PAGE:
I would have liked to have dinner with Mariano Fortuny. A well-traveled jack of all trades, he was born in Spain, moved to Paris, then on to Venice. He worked as a lighting and theater designer, a painter, and an architect before venturing into the career for which he is best known: fashion design.
Marcel Proust wrote of Fortuny in 1923 in The Captive:“The Fortuny gown which Albertine was wearing that evening seemed to me the tempting phantom of that invisible Venice. It swarmed with Arabic ornaments, like the Venetian palaces hidden like sultanas behind a screen of pierced stone, like the bindings in the Ambrosian library, like the columns from which the Oriental birds that symbolized alternatively life and death were repeated in the mirror of the fabric, of an intense blue which, as my gaze extended over it, was changed into a malleable gold, by those same transmutations which, before the advancing gondolas, change into flaming metal the azure of the Grand Canal. And the sleeves were lined with a cherry pink which is so peculiarly Venetian that it is called Tiepolo pink.”
Like many of his generation, Fortuny found inspiration in the past, especially in ancient Rome and Greece. These civilizations were viewed as the model of perfection. The Delphos gown, as the name suggests, was inspired by the clothing of ancient Greece, which was free in form and yet elaborate, and revealed the beauty of the female figure beneath, without a corset. The Fortuny gowns, even if they were meant to be worn in the home, symbolized liberation in women’s fashion. And it was this very gown, introduced in 1907, that made Fortuny famous around the world.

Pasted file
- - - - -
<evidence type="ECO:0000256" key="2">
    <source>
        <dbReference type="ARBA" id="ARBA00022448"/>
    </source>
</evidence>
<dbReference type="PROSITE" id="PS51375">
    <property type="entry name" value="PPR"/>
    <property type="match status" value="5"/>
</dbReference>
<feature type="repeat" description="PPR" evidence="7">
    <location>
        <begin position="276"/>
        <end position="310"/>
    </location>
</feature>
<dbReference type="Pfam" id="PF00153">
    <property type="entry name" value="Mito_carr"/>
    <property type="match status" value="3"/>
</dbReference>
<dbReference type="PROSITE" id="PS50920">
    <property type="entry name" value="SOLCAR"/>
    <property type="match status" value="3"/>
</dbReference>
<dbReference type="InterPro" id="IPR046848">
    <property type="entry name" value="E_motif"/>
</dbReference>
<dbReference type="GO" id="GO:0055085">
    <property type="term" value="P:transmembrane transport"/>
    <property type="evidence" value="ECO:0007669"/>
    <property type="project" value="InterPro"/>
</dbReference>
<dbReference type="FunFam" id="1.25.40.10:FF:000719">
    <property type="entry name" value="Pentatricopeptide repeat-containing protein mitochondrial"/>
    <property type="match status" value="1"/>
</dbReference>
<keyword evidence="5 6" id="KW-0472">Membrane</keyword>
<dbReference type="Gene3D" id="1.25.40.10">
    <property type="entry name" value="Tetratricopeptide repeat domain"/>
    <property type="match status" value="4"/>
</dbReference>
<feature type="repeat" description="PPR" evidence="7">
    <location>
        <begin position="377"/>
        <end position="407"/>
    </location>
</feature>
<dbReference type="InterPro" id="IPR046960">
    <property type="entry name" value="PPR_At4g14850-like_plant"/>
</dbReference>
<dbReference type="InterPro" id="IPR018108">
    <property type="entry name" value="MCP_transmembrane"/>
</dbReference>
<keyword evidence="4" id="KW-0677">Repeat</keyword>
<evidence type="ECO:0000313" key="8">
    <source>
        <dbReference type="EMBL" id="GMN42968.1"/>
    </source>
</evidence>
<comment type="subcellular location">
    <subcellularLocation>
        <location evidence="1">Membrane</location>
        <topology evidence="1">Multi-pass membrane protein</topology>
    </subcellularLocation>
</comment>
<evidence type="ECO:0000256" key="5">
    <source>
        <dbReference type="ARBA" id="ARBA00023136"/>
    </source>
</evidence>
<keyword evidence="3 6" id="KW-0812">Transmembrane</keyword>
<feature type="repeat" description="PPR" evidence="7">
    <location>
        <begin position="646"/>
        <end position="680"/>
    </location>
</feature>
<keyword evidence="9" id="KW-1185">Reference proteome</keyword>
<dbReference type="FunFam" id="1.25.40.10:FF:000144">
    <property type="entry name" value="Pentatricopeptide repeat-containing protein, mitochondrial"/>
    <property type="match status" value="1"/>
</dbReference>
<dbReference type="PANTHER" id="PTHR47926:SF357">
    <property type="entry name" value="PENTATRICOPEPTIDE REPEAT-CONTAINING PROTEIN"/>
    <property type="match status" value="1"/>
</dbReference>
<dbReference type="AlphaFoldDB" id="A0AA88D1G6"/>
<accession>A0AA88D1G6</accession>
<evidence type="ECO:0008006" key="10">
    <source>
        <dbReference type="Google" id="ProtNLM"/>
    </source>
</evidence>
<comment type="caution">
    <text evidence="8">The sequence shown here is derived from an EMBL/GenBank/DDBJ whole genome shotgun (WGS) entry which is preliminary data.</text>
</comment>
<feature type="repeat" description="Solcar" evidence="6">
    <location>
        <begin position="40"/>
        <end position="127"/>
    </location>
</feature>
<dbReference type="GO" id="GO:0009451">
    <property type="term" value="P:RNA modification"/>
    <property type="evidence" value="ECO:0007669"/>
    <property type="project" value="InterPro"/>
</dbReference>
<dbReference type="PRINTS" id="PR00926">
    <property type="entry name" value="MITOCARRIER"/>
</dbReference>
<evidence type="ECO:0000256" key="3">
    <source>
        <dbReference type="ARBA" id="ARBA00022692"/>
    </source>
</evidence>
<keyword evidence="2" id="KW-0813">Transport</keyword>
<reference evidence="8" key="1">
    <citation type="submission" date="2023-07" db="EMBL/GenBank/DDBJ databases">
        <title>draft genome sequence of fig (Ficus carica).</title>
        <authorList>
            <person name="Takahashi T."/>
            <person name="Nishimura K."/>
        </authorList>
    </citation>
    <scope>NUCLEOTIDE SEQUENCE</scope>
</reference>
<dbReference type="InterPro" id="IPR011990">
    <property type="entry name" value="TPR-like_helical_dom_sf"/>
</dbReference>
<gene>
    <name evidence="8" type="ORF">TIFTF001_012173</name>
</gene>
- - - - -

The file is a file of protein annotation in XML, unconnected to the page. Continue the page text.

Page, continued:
Fortuny came from a family of artists and intellectuals, and believed that clothing was an art form. He invented a machine which allowed the pleating of the fabric, but each of his dresses was dyed and constructed by hand — subtle variations ensure that no two are exactly alike. His work inspired many later designers. Issey Miyake, for example, pays homage to Fortuny with his pleated designs. Fortuny, in turn, had been influenced by Japanese and Islamic designs years before.
The Palazzo Fortuny in Venice, once the designer’s personal studio, is now a public museum with many wonderful examples of his work on display. You can also find his pieces in museums around the world, including the Metropolitan Museum of Art, New York.
When I was a young girl, around the age of five, my grandmother, aunts, and mother put on a fashion show of my great-grandmother’s clothing. I remember it vividly, but I didn’t find out until recently that among those ensembles was a Fortuny piece, which was later donated to a local historic society.
I see treasures like this gown every day here at Skinner. What an amazing job we have which enables us to handle such important pieces of history. And like history, these beautiful items come and go.
Your chance to bid on this dress and other clothing and textiles comes on September 12, 2012 at the Skinner Discovery Auction. While it’s no longer possible to dine with Fortuny, you could still go out in one of his gowns.